Origin of the partnership
The city of Jena has been twinned with Beit Jala since September 2011. The contacts to Beit Jala originated in the cooperation with our French twin city Aubervilliers, whose twin city Beit Jala is already since 1997.
This trilateral relationship mainly involves project work, which was established in a cooperation agreement in December 2008.
Geography and society
The Palestinian city is located 2 km east of Bethlehem and 10 km south of Jerusalem, in the territory of the West Bank. Beit Jala is characterized by its hilly location and is on average at an altitude of 758 m.
The first settlements in what is now Beit Jala, were probably established as early as 3000 BC and were home to the Canaanite people. Today Beit Jala, which was declared a city in 1912 and whose name means "grass carpet" in Aramaic, has about 17,500 inhabitants. Of these, about 60% are Christians and 40% are Muslims. By law, the mayor of the city must be of Christian denomination.
There are also around 100,000 people living abroad - especially in Argentina and Chile - who originally came from Beit Jala.
Education and culture
There are three public and six private schools, run by religious institutions, in Beit Jala. Another educational institution is sponsored by the United Nations Relief and Works Agency for Palestine Refugees.
Higher education is provided by a university, the Al Quds Open University, as well as a vocational school and the Bethlehem Music Academy.
The offer is supplemented by two church schools, which, for example, provide training in hotel management. One of these is the Talitha Kumi School, which is run by Germans and also leads to a high school diploma that is recognized in Germany.
The cityscape of Beit Jala is characterized by its five churches and two mosques, which illustrate the importance of religion in the Palestinian city.
Roman, Byzantine and Islamic ruins also bear witness to the area's eventful and long history.
Economy and Tourism
An important sector of Beit Jala's economy is agriculture. Olives, apricots and wine are grown. The largest vineyard in the country is the Salesian monastery of Cremisan.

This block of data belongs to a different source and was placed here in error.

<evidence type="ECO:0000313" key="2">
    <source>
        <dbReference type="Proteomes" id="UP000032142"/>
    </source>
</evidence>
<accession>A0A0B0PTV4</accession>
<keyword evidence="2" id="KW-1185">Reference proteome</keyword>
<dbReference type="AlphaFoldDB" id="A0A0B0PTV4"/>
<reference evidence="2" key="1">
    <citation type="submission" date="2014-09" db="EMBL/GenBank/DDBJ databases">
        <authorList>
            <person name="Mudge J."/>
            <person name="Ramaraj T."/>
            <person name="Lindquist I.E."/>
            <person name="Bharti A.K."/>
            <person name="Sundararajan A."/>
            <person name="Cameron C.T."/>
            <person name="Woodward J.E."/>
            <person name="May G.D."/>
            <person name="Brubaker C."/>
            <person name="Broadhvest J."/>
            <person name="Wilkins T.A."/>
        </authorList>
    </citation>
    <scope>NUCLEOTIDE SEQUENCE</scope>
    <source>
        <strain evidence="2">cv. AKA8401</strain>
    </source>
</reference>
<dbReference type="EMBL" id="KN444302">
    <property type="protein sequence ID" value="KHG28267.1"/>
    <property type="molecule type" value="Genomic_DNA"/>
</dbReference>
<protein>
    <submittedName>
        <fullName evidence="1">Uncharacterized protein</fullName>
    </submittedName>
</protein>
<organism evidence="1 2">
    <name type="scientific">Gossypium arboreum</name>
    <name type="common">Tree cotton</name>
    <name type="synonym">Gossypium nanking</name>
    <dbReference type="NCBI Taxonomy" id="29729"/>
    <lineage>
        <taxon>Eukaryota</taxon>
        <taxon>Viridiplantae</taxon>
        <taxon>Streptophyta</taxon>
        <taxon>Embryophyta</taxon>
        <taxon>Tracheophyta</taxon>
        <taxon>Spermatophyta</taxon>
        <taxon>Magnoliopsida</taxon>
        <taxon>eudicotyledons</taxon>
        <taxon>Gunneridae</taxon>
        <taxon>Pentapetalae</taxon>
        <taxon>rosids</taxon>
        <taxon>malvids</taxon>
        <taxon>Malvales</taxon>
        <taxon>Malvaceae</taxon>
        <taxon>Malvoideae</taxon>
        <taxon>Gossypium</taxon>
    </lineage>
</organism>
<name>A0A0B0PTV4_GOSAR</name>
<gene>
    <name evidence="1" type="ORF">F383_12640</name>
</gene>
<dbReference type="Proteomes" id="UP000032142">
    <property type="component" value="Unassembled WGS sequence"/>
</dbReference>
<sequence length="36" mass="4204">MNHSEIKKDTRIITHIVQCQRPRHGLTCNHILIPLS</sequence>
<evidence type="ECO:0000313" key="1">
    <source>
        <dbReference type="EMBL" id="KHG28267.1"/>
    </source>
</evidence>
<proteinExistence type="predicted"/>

In addition, building blocks, textiles, furniture, medicines as well as cigarettes are produced. Industry employs about 25% of the workforce, trade 25%, and services 30%.
About a quarter of Beit Jala's population is unemployed. The overall difficult economic situation as well as the poor standard of living of the population are a consequence of the separation wall, which blocks an exchange with Israel.
Due to the turbulent political situation in the country, it is also difficult to promote tourism in the region. Nevertheless, Beit Jala offers worthwhile excursion destinations for visitors. The Greek Orthodox Church of St. Nicolas and the Beit Jala Al Kabeer Mosque are particularly impressive. Two theaters, the Bethlehem Museum, and several shooping centers can also be visited.
The Talitha Kumi School or Abraham's Hostel offer comfortable accommodation.
Relations between Palestine and Germany
The Federal Republic of Germany supports the Palestinian Autonomous Territories. There is cooperation in the fields of economics, education, science and development aid. Germany supports the two-state solution in the West Bank and the Gaza Strip, but also advocates internal Palestinian peace and the right of a Jewish, democratic State of Israel to exist.
Since 2008, there have been regular government consultations at which problems relating to water supply and waste management in Palestine are discussed in particular.
A Goethe-Institut and the German-French Cultural Centre are based in Ramallah. Several partnerships between German and Palestinian universities promote the exchange of young students and cooperation in joint research projects.
The annual peace and cultural festival in Beit Jala forms a central link in the cooperation between the two twin cities.
The Jena Circus MOMOLO actively participated in the 2017 festival with the help of four artists and a coordinator. Together with the Palestinian Circus School, several workshops were held where, for example, acrobatics and juggling performances could be trained. After several rehearsals and a circus performance by the friendly circus from Hebron, the artists of Circus MOMOLO and the Palestinian Circus School finally performed a one-hour show on the evening of 09.11.2017. The more than 1000 visitors of the festival were enthusiastic throughout.
With the director of the Al Harah Theater in Beit Jala, there were also agreements on future cooperation and projects to continue to promote cultural exchange and strengthen the partnership between Jena and its twin city.
Of course, the project was financially supported by the Saalestadt, which gave the corresponding order.
In April 2017, there was also a youth education trip by Jena football fans to Israel and the Palestinian autonomous region. In Beit Jala, for example, they visited the artificial turf pitch that was created with the help of Jena and Bergisch-Gladbach, another of Beit Jala's German partner cities. On the occasion of the trip, a complete team set of football jerseys of FC Carl Zeiss Jena was donated to the chirstliche"Hope-School".